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How to Take Climate Action


We all have a role to play in reducing our impact on the environment, but taking action against climate change can feel overwhelming. After all, it’s such a huge problem. Where do you start? What does it look like to make changes on an individual level? And does individual action really make a difference? Research suggests the answer may be yes: Your actions can inspire others to make little changes, too, and all that change adds up.

It just takes a few minutes to email your representatives and make a difference with the REI Cooperative Action Network.

Take action today

Here, we’ve got more than two dozen ideas for how you can make a difference.

1. Volunteer in your community

There are dozens of ways to get involved in conservation in your local neighborhood: Plant trees, host a cleanup or work in a community garden. While you’re helping to keep your local environment healthy, you’ll also log positive mental health effects of volunteering, like higher life satisfaction and self-esteem. Visit DoSomething.org for ideas and a way to track your volunteer hours. Or find an REI stewardship class or event near you.

Two people carrying a garbage can at cleanup event

2. Cut down on individually packaged snacks

Single-use plastics like bags and wraps are derived from fossil fuels and are energy-intensive to produce. They’re also hard to recycle and decompose slowly in landfills. Instead of individually packaged snacks on your next adventure, consider making your own trail snacks (think: Crispy Nut Butter Bars or protein-based cookies!) as one REI member did. Store them in a reusable food container and stash them in your pack for a quick waste-free nosh.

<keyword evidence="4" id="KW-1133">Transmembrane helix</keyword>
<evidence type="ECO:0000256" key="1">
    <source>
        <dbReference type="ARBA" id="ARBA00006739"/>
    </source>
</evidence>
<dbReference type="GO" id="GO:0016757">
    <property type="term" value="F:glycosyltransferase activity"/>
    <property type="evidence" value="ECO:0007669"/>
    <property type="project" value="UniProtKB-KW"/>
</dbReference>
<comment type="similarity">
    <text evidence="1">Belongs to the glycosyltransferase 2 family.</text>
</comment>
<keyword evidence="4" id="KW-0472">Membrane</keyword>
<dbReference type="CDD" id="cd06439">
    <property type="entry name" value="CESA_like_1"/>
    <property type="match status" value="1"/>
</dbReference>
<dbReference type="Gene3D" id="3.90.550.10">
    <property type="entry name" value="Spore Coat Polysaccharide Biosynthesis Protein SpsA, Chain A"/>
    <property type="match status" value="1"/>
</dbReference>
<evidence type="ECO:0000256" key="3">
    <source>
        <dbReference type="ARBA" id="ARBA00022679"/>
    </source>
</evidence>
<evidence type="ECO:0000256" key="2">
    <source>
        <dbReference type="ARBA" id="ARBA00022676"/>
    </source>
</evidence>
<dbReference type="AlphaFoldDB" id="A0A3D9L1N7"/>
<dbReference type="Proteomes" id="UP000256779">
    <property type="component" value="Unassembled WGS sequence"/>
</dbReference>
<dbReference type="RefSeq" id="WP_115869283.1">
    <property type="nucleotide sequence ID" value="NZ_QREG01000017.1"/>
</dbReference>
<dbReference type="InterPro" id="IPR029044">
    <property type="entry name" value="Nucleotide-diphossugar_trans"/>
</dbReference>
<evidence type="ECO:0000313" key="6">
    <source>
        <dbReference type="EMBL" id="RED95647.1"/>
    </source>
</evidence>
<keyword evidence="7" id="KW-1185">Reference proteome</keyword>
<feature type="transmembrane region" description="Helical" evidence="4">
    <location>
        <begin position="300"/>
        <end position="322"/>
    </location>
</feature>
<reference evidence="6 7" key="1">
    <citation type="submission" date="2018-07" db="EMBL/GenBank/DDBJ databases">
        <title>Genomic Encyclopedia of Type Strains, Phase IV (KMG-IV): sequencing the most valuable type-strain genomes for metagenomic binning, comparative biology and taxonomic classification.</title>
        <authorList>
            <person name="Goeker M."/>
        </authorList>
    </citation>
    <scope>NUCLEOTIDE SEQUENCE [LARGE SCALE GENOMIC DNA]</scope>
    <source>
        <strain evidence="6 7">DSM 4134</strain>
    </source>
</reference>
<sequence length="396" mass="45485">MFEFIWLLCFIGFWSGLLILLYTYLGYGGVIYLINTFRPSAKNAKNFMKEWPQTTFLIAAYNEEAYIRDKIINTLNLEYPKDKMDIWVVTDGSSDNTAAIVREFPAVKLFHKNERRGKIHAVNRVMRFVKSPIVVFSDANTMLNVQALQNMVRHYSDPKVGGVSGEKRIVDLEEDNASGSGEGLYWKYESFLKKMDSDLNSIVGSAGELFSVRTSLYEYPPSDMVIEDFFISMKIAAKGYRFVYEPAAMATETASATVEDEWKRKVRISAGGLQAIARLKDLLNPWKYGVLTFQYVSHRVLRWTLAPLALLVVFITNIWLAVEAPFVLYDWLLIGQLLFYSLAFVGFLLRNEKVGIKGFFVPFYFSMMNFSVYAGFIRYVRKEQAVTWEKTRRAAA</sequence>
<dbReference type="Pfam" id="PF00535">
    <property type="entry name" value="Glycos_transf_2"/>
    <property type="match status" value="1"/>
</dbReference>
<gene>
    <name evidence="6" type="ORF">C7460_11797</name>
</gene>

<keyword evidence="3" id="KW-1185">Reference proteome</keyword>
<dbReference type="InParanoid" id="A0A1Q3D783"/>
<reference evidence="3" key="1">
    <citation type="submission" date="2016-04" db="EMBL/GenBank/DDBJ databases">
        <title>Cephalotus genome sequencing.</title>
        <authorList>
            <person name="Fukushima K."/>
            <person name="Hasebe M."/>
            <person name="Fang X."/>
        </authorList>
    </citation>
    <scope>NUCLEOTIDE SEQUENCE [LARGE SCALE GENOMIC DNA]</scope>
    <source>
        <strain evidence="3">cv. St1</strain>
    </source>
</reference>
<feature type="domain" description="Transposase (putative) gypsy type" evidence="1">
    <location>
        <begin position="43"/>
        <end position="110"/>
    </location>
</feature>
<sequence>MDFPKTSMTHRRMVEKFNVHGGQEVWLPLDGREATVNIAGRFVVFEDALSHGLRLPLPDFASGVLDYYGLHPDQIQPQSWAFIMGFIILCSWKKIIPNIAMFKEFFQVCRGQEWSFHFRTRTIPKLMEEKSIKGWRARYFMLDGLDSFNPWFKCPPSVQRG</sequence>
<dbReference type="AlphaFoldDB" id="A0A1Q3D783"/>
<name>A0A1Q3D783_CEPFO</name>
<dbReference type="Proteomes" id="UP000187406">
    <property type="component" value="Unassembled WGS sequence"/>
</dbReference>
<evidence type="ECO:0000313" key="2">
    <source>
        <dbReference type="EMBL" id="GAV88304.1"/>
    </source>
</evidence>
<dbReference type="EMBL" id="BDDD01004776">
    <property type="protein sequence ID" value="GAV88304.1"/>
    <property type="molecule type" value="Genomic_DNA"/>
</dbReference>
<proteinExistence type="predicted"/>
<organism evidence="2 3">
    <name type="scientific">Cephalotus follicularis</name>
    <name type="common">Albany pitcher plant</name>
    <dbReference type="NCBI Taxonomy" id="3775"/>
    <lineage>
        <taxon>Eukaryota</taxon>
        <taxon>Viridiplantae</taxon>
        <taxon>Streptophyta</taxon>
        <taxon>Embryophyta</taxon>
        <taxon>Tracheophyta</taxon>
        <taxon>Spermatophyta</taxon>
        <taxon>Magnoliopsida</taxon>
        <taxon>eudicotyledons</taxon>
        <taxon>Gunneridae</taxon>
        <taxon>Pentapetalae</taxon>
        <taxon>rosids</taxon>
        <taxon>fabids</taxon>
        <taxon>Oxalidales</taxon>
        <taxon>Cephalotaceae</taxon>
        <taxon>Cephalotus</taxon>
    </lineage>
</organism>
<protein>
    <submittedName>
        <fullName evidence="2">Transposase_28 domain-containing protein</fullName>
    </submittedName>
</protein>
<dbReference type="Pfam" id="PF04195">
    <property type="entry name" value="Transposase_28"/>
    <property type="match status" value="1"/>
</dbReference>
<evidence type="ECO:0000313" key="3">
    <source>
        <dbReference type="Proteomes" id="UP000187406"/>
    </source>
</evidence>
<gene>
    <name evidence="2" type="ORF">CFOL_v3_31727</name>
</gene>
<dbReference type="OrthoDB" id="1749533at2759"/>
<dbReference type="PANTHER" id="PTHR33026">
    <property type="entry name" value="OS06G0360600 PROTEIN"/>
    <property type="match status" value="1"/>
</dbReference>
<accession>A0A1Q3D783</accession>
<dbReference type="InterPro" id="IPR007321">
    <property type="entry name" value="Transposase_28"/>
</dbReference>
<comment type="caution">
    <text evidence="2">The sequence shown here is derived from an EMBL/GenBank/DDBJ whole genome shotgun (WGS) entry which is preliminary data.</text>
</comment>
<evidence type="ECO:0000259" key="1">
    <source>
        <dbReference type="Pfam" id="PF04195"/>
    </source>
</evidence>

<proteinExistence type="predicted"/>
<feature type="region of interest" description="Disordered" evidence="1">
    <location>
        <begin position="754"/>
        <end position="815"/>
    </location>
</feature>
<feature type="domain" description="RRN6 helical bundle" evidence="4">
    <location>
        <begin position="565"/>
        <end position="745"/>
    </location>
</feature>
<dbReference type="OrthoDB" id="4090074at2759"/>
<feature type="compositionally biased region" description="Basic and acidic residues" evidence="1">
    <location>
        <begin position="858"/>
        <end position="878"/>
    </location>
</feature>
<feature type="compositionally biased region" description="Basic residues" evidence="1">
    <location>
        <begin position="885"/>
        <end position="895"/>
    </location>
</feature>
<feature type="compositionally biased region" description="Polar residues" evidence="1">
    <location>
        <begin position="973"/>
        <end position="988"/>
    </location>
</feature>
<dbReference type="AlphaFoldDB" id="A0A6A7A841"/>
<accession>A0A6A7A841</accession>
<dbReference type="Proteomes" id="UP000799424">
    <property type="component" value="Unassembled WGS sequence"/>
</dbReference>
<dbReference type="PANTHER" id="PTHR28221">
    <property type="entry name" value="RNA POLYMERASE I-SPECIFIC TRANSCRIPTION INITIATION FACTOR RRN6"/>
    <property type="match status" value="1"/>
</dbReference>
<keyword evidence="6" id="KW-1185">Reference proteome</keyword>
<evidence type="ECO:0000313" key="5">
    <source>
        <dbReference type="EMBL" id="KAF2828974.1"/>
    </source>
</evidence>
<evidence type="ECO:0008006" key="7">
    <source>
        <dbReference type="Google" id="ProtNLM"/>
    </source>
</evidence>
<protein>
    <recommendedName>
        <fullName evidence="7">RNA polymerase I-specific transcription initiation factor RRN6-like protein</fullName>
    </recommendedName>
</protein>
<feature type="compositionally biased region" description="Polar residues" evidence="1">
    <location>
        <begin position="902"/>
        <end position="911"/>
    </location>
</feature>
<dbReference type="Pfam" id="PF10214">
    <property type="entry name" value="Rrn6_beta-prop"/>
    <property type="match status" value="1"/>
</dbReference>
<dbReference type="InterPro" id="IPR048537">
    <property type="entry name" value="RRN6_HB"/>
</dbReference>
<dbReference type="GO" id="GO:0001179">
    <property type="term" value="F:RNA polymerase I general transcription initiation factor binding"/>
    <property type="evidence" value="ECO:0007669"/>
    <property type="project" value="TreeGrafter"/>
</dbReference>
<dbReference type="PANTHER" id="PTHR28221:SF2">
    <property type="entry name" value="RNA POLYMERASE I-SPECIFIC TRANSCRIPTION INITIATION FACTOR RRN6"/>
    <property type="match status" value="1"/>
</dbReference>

3. Take a more eco-friendly camping trip

It can be easier than you’d expect to leave a big environmental footprint while camping. For a more eco-friendly focus, pack out your trash and compost, plan DIY snacks and meals (without single-use plastics), buy organic food and ingredients, opt for biodegradable soap and follow Leave No Trace Principles. Read more tips on How to Have a More Eco-Friendly Camping Trip.

Stasher Silicone Sandwich Bag

4. Raise your voice to protect and share life outdoors

One of the most effective climate actions you can take is to contact your local representatives and members of Congress on environmental issues. Many politicians make decisions based on feedback from people living in their region. Every call and email matters! REI’s Cooperative Action Network includes many ways to act. For example, join members of your co-op community to support legislation on e-bike tax credits, outdoor job renewal or the Every Kid Outdoors program, to name a few. Or use this tool to find your local representative.

Trail crew team member with REI shirt

5. Buy used gear or trade in old gear

Before your next outdoor adventure, consider buying lightly used gear (at REI or a local consignment shop) or trade in your old gear. Shopping secondhand can save on the emissions and water use needed to make new gear, reducing a brand’s overall environmental footprint.

6. Bike more often

In 2019, passenger cars produced 762.3 million metric tons of carbon dioxide, making them the most polluting public transportation mode that year. (Just one vehicle emits about 4.6 metric tons of C02 equivalent every year, according to the Environmental Protection Agency). If you can pedal to work or while running errands, you’ll log a workout, feel better and make a small but important dent in environmental pollution!

Two people wearing helmets riding bikes together.

7. Try a zero-waste backpacking trip

The goal: Produce zero landfill-directed waste while you’re out on the trails. That means no single-use plastic wrappers, composting when possible, bringing bulk foods and beyond. Watch Miranda in the Wild try out a zero-waste trip!

8. Pay attention to the sustainability attributes of your gear